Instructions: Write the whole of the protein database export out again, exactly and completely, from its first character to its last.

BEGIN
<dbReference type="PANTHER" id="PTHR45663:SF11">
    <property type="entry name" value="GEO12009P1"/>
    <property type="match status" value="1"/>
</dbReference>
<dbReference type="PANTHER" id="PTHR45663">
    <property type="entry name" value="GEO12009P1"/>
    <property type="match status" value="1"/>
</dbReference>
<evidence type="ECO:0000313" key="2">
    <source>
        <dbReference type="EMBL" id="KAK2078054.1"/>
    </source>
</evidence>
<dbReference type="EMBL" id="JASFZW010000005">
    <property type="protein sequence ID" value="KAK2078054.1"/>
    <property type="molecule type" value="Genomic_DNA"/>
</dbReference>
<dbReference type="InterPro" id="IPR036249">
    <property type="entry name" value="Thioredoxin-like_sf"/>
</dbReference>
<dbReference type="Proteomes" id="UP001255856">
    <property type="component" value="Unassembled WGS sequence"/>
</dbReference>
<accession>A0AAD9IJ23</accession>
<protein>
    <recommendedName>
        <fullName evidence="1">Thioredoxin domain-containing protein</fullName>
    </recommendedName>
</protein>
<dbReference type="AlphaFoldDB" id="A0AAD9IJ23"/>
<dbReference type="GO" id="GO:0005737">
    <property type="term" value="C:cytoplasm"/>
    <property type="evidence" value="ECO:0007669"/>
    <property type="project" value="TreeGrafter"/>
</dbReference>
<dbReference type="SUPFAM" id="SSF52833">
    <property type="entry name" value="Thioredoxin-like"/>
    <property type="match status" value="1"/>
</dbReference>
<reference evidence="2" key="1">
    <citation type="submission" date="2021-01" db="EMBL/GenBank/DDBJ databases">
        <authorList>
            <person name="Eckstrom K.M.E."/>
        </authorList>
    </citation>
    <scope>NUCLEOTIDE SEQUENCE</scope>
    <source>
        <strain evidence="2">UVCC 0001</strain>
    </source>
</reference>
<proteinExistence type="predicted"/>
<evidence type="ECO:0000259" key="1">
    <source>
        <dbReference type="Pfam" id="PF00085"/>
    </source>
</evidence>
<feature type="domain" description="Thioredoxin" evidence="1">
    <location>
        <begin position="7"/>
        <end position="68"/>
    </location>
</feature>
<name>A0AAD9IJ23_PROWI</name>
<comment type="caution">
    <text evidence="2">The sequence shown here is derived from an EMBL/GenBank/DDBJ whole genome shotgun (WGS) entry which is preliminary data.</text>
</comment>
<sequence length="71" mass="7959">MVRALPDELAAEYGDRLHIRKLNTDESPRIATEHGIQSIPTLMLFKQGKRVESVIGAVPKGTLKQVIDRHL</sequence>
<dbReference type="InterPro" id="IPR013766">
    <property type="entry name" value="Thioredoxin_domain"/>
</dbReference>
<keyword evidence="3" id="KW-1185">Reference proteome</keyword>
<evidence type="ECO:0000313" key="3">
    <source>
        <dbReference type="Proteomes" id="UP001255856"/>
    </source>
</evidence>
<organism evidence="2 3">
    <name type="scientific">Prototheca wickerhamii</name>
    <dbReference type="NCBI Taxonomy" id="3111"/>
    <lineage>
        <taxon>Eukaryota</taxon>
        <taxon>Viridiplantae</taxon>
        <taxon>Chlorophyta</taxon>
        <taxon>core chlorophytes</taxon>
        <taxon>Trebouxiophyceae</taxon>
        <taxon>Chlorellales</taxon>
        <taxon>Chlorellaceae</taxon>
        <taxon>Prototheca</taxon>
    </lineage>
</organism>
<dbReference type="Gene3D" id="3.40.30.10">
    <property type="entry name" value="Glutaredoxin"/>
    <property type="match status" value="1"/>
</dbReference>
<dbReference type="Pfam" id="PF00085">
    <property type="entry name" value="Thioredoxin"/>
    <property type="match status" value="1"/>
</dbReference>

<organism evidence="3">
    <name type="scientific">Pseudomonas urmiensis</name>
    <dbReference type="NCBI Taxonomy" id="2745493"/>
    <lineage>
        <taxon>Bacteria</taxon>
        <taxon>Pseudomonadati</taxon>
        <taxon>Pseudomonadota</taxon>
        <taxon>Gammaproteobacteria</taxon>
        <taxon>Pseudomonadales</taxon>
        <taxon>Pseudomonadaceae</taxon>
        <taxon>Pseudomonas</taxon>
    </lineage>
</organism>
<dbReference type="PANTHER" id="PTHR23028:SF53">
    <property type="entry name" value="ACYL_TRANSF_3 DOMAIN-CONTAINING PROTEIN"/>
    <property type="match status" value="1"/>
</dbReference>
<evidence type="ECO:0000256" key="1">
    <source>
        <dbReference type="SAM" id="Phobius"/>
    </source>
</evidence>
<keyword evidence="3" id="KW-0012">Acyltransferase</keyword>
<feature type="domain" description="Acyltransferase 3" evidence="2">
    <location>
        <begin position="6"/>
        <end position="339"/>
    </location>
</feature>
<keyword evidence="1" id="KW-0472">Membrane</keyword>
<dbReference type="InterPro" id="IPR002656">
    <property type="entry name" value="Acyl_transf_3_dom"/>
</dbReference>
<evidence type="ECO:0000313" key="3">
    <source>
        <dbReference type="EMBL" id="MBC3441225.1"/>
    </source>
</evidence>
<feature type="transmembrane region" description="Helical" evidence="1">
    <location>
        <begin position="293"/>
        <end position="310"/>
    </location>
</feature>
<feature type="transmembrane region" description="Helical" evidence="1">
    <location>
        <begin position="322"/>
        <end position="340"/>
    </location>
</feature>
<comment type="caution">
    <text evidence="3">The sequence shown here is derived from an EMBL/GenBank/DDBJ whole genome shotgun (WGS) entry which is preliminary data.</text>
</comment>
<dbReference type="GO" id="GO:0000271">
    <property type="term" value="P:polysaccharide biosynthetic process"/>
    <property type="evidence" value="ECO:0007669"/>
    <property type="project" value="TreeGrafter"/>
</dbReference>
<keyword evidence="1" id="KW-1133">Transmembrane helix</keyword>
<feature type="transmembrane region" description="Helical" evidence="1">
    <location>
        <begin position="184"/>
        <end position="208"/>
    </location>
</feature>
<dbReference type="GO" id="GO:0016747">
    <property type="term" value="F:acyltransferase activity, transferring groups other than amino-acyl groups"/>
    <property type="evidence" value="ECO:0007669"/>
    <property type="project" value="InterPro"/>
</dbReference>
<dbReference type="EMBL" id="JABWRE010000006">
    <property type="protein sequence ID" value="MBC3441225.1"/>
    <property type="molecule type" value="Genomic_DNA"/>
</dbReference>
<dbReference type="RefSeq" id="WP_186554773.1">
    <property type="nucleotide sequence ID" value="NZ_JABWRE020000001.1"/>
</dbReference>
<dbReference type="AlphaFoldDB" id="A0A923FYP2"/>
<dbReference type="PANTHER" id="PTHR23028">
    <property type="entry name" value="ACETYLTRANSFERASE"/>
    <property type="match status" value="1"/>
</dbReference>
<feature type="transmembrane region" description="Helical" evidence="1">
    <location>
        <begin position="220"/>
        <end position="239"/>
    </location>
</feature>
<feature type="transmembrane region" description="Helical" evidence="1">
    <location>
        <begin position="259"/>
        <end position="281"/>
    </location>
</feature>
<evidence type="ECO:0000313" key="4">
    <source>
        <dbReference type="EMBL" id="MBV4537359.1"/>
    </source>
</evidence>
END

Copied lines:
<dbReference type="PANTHER" id="PTHR45663:SF11">
    <property type="entry name" value="GEO12009P1"/>
    <property type="match status" value="1"/>
</dbReference>
<dbReference type="PANTHER" id="PTHR45663">
    <property type="entry name" value="GEO12009P1"/>
    <property type="match status" value="1"/>
</dbReference>
<evidence type="ECO:0000313" key="2">
    <source>
        <dbReference type="EMBL" id="KAK2078054.1"/>
    </source>
</evidence>
<dbReference type="EMBL" id="JASFZW010000005">
    <property type="protein sequence ID" value="KAK2078054.1"/>
    <property type="molecule type" value="Genomic_DNA"/>
</dbReference>
<dbReference type="InterPro" id="IPR036249">
    <property type="entry name" value="Thioredoxin-like_sf"/>
</dbReference>
<dbReference type="Proteomes" id="UP001255856">
    <property type="component" value="Unassembled WGS sequence"/>
</dbReference>
<accession>A0AAD9IJ23</accession>
<protein>
    <recommendedName>
        <fullName evidence="1">Thioredoxin domain-containing protein</fullName>
    </recommendedName>
</protein>
<dbReference type="AlphaFoldDB" id="A0AAD9IJ23"/>
<dbReference type="GO" id="GO:0005737">
    <property type="term" value="C:cytoplasm"/>
    <property type="evidence" value="ECO:0007669"/>
    <property type="project" value="TreeGrafter"/>
</dbReference>
<dbReference type="SUPFAM" id="SSF52833">
    <property type="entry name" value="Thioredoxin-like"/>
    <property type="match status" value="1"/>
</dbReference>
<reference evidence="2" key="1">
    <citation type="submission" date="2021-01" db="EMBL/GenBank/DDBJ databases">
        <authorList>
            <person name="Eckstrom K.M.E."/>
        </authorList>
    </citation>
    <scope>NUCLEOTIDE SEQUENCE</scope>
    <source>
        <strain evidence="2">UVCC 0001</strain>
    </source>
</reference>
<proteinExistence type="predicted"/>
<evidence type="ECO:0000259" key="1">
    <source>
        <dbReference type="Pfam" id="PF00085"/>
    </source>
</evidence>
<feature type="domain" description="Thioredoxin" evidence="1">
    <location>
        <begin position="7"/>
        <end position="68"/>
    </location>
</feature>
<name>A0AAD9IJ23_PROWI</name>
<comment type="caution">
    <text evidence="2">The sequence shown here is derived from an EMBL/GenBank/DDBJ whole genome shotgun (WGS) entry which is preliminary data.</text>
</comment>
<sequence length="71" mass="7959">MVRALPDELAAEYGDRLHIRKLNTDESPRIATEHGIQSIPTLMLFKQGKRVESVIGAVPKGTLKQVIDRHL</sequence>
<dbReference type="InterPro" id="IPR013766">
    <property type="entry name" value="Thioredoxin_domain"/>
</dbReference>
<keyword evidence="3" id="KW-1185">Reference proteome</keyword>
<evidence type="ECO:0000313" key="3">
    <source>
        <dbReference type="Proteomes" id="UP001255856"/>
    </source>
</evidence>
<organism evidence="2 3">
    <name type="scientific">Prototheca wickerhamii</name>
    <dbReference type="NCBI Taxonomy" id="3111"/>
    <lineage>
        <taxon>Eukaryota</taxon>
        <taxon>Viridiplantae</taxon>
        <taxon>Chlorophyta</taxon>
        <taxon>core chlorophytes</taxon>
        <taxon>Trebouxiophyceae</taxon>
        <taxon>Chlorellales</taxon>
        <taxon>Chlorellaceae</taxon>
        <taxon>Prototheca</taxon>
    </lineage>
</organism>
<dbReference type="Gene3D" id="3.40.30.10">
    <property type="entry name" value="Glutaredoxin"/>
    <property type="match status" value="1"/>
</dbReference>
<dbReference type="Pfam" id="PF00085">
    <property type="entry name" value="Thioredoxin"/>
    <property type="match status" value="1"/>
</dbReference>

<organism evidence="3">
    <name type="scientific">Pseudomonas urmiensis</name>
    <dbReference type="NCBI Taxonomy" id="2745493"/>
    <lineage>
        <taxon>Bacteria</taxon>
        <taxon>Pseudomonadati</taxon>
        <taxon>Pseudomonadota</taxon>
        <taxon>Gammaproteobacteria</taxon>
        <taxon>Pseudomonadales</taxon>
        <taxon>Pseudomonadaceae</taxon>
        <taxon>Pseudomonas</taxon>
    </lineage>
</organism>
<dbReference type="PANTHER" id="PTHR23028:SF53">
    <property type="entry name" value="ACYL_TRANSF_3 DOMAIN-CONTAINING PROTEIN"/>
    <property type="match status" value="1"/>
</dbReference>
<evidence type="ECO:0000256" key="1">
    <source>
        <dbReference type="SAM" id="Phobius"/>
    </source>
</evidence>
<keyword evidence="3" id="KW-0012">Acyltransferase</keyword>
<feature type="domain" description="Acyltransferase 3" evidence="2">
    <location>
        <begin position="6"/>
        <end position="339"/>
    </location>
</feature>
<keyword evidence="1" id="KW-0472">Membrane</keyword>
<dbReference type="InterPro" id="IPR002656">
    <property type="entry name" value="Acyl_transf_3_dom"/>
</dbReference>
<evidence type="ECO:0000313" key="3">
    <source>
        <dbReference type="EMBL" id="MBC3441225.1"/>
    </source>
</evidence>
<feature type="transmembrane region" description="Helical" evidence="1">
    <location>
        <begin position="293"/>
        <end position="310"/>
    </location>
</feature>
<feature type="transmembrane region" description="Helical" evidence="1">
    <location>
        <begin position="322"/>
        <end position="340"/>
    </location>
</feature>
<comment type="caution">
    <text evidence="3">The sequence shown here is derived from an EMBL/GenBank/DDBJ whole genome shotgun (WGS) entry which is preliminary data.</text>
</comment>
<dbReference type="GO" id="GO:0000271">
    <property type="term" value="P:polysaccharide biosynthetic process"/>
    <property type="evidence" value="ECO:0007669"/>
    <property type="project" value="TreeGrafter"/>
</dbReference>
<keyword evidence="1" id="KW-1133">Transmembrane helix</keyword>
<feature type="transmembrane region" description="Helical" evidence="1">
    <location>
        <begin position="184"/>
        <end position="208"/>
    </location>
</feature>
<dbReference type="GO" id="GO:0016747">
    <property type="term" value="F:acyltransferase activity, transferring groups other than amino-acyl groups"/>
    <property type="evidence" value="ECO:0007669"/>
    <property type="project" value="InterPro"/>
</dbReference>
<dbReference type="EMBL" id="JABWRE010000006">
    <property type="protein sequence ID" value="MBC3441225.1"/>
    <property type="molecule type" value="Genomic_DNA"/>
</dbReference>
<dbReference type="RefSeq" id="WP_186554773.1">
    <property type="nucleotide sequence ID" value="NZ_JABWRE020000001.1"/>
</dbReference>
<dbReference type="AlphaFoldDB" id="A0A923FYP2"/>
<dbReference type="PANTHER" id="PTHR23028">
    <property type="entry name" value="ACETYLTRANSFERASE"/>
    <property type="match status" value="1"/>
</dbReference>
<feature type="transmembrane region" description="Helical" evidence="1">
    <location>
        <begin position="220"/>
        <end position="239"/>
    </location>
</feature>
<feature type="transmembrane region" description="Helical" evidence="1">
    <location>
        <begin position="259"/>
        <end position="281"/>
    </location>
</feature>
<evidence type="ECO:0000313" key="4">
    <source>
        <dbReference type="EMBL" id="MBV4537359.1"/>
    </source>
</evidence>